Essay, Research Paper: Night By Elie Wiesel

Literature: World War

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“Never shall I forget that night, the first night in camp, which has turned my
life into one long night, seven times cursed and seven times sealed. Never shall
I forget that smoke. Never shall I forget the little faces of the children,
whose bodies I saw turned into wreaths of smoke beneath a silent blue sky. Never
shall I forget those flames which consumed my faith forever. Never shall I
forget that nocturnal silence which deprived me, for all eternity, of the desire
to live. Never shall I forget those moments which murdered my God and my soul
and turned my dreams to dust. Never shall I forget these things, even if I am
condemned to live as long as God Himself. Never.” -Elie Wiesel The
Holocaust-the mass murder of European Jews by the Nazis during World War II. It
was the unthinkable, the horrific murder of 6 million Jews and millions of
civilians of different ethnic and racial backgrouds. It was average men entering
the German army and turned into Nazis, cold-blooded killers. It was the
connotation of Holocaust which became Night, by Elie Wiesel. This paints a
picture, full of vivid imagery and truth, about the genocide of his own people.
Elie witnesses the starvation, brutal beating, and eventual death of his
friends, family, and fellow Jews. Wiesel, himself, survived Auschwitz, Buna,
Buchenwald, and Gleiwitz, all German concentration camps, where atrocities such
as cremation and murder hung thickly in the air like a heavy cologne. Born
September 30, 1928, Eliezer Wiesel led a life representative of many Jewish
children. Growing up in a small village in Romania, his world revolved around
family, religious study, community, and God. Yet his family, community, and his
innocent faith were destroyed upon the deportation of his village in 1944. One
of the main topics in this book is how Elie, a boy of strong religious faith,
along with many of his fellow jews, lose their faith in God due to the horrific
effects of the concentration camps. Elie Wiesel lived his early childhood in the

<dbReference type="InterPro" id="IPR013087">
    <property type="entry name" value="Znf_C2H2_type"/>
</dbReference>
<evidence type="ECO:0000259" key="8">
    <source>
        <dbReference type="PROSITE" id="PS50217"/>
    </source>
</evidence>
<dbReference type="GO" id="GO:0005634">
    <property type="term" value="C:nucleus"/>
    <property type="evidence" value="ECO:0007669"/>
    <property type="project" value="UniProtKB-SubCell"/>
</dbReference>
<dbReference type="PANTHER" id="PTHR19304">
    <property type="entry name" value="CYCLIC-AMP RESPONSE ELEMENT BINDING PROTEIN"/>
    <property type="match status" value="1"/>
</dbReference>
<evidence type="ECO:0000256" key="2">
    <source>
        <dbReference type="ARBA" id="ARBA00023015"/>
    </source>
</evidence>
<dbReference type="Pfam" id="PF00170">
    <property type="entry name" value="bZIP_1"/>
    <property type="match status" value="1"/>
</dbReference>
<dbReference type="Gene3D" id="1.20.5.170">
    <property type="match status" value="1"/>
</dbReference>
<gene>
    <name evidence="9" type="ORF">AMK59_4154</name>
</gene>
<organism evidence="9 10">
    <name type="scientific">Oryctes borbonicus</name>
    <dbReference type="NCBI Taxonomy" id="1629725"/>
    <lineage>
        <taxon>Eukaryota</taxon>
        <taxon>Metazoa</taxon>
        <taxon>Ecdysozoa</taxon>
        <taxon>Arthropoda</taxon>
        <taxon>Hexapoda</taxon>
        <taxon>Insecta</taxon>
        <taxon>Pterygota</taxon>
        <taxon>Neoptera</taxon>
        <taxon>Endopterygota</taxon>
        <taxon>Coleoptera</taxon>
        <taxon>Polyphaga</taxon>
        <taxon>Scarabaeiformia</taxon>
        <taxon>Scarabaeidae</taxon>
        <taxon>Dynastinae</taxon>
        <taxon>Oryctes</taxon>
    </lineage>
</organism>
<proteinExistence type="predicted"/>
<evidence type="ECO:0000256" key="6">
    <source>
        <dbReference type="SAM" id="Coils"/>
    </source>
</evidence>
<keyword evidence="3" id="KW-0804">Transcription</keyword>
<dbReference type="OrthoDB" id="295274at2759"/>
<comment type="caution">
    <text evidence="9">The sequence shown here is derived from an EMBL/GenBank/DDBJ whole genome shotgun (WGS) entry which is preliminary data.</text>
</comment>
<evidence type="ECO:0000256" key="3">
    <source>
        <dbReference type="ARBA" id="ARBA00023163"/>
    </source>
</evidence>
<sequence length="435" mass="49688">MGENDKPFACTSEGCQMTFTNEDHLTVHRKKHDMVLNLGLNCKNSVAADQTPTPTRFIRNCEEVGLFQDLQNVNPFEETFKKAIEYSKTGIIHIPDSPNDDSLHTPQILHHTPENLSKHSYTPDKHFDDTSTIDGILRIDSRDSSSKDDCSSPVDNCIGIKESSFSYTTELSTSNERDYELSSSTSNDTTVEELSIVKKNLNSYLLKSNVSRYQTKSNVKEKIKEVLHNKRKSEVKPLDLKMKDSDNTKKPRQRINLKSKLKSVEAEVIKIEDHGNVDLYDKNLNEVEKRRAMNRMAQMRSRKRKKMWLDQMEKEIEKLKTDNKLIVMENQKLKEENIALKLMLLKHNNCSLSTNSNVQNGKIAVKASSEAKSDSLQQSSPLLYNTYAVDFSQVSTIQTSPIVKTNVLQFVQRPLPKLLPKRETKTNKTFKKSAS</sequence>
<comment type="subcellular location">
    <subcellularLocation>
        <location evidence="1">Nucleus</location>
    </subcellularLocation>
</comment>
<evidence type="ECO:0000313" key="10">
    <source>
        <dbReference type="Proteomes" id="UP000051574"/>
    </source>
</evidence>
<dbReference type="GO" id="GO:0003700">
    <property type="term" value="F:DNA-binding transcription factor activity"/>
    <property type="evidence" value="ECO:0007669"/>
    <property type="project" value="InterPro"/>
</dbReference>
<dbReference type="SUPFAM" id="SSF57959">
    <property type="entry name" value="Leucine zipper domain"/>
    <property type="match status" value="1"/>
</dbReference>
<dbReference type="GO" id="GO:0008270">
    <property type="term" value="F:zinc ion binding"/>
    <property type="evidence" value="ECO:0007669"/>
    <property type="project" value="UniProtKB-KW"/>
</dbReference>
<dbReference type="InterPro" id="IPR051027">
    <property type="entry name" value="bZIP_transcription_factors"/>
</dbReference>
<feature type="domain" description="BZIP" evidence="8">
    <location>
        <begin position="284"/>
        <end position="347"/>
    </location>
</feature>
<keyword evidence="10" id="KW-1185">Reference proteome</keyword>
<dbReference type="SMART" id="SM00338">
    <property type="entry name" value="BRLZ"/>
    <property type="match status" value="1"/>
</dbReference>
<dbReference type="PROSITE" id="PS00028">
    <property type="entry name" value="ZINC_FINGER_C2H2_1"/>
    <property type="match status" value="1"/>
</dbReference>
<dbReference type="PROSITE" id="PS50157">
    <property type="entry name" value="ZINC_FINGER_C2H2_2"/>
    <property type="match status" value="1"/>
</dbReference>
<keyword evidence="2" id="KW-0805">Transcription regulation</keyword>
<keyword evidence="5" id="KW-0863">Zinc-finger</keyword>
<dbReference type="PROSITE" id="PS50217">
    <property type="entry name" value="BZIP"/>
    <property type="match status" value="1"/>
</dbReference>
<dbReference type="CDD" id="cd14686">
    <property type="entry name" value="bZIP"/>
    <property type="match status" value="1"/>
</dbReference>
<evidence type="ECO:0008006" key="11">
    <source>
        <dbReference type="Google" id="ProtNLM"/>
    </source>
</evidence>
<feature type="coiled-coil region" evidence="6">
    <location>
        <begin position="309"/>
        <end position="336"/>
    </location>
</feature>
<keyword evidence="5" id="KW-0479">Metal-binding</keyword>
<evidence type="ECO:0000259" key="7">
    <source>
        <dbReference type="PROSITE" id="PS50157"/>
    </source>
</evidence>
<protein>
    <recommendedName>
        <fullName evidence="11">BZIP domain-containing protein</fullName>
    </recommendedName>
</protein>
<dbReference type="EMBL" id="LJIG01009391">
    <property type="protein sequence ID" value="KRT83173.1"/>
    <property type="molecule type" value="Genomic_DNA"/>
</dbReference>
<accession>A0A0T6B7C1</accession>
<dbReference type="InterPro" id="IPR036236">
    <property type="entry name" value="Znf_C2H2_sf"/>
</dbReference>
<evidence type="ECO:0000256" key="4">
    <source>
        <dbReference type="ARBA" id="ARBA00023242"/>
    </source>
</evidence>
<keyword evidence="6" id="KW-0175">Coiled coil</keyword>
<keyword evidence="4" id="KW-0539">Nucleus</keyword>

town of Transylvania, in Hungary, during the early 1940s. At a young age, Elie
took a strong interest in Jewish religion, while he spent most of his time
studying the Talmud. Eventually he makes aquaintances with Moshe the Beadle who
takes Elie under his wing, and also instructs him more in depth of the ways of
the Talmud and cabbala. Elie is taught to question God for answers through
Moshe’s instruction. Moshe is sent away to a concentration camp, and upon his
return, Elie finds that he has changed dramatically. This is a foreshadowing of
what will become of Elie’s faith in the strength and power of God. “Moshe
had changed...He no longer talked to me of God or the cabbala, but only of what
he had seen.”(4) The first evidence of Elie’s loss of faith, is while he
questions God during the selection process. This process is concerned with
separating the young, strong, and healthy Jews, from the old, weak, sickly,
and/or infants. The Jews were separated from their loved ones who were
immediately sent to the crematory or burned in large fire pits. Elie says
goodbye to his mother and sister, unknowing that it will be the last time that
he will ever see them again. Many of his fellow Jews began to pray and recite
the Kaddish, a Jewish prayer for the dead, with hopes to console their own
grievances for the loss they had suffered. However, Elie questions, “Why
should I bless His name? The Eternal, Lord of the Universe, the All-Powerful and
Terrible, was silent. What had I to thank Him for?”(31) Elie witnesses a load
of children being dumped into a pit of flames which he labels as the “Angel of
Death,” and at this point, the diminishing effects of the first night of camp
life are already taking a toll on Elie’s religious faith and personal
self-worth. The final deterioration of Elie’s idea of God, where he renounces
all belief in His existence, is during the funeral of 3 Jewish males who were
hanged the day before. One of whom was a child, so mere in weight, whom struggle.
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